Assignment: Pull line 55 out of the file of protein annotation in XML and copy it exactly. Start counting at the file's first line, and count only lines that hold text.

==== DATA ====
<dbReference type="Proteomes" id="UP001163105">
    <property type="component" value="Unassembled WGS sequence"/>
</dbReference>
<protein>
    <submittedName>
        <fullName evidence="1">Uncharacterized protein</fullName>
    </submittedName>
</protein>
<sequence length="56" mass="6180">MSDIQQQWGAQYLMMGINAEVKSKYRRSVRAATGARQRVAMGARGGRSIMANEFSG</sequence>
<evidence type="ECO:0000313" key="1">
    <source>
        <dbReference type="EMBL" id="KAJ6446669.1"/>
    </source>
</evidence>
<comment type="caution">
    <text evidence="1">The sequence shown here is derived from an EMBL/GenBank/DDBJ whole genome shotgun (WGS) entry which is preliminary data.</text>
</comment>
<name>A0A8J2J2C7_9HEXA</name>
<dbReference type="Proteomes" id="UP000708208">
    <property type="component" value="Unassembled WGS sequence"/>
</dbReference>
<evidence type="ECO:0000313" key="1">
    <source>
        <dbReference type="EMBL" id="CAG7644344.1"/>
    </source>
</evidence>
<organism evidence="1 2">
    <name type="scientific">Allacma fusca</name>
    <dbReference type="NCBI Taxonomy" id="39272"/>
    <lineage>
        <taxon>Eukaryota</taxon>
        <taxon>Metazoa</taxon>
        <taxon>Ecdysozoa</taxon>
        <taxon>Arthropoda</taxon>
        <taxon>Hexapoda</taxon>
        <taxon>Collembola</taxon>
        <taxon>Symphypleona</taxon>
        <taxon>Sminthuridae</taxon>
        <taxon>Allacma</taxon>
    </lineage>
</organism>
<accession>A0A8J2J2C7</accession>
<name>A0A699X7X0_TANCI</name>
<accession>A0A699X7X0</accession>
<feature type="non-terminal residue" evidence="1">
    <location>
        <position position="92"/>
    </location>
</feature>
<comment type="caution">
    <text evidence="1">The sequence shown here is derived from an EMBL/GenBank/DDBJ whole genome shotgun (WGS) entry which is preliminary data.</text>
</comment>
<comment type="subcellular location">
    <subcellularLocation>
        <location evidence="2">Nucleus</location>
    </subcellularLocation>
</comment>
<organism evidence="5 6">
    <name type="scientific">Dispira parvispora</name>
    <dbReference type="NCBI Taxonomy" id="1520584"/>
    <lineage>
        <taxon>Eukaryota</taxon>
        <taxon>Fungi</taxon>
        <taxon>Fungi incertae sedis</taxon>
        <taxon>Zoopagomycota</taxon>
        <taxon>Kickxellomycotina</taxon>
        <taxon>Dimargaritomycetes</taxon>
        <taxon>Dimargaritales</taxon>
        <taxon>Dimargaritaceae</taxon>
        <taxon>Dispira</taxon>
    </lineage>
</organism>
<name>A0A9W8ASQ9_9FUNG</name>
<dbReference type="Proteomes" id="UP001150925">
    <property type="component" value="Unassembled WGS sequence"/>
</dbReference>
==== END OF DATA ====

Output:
        <location evidence="2">Nucleus</location>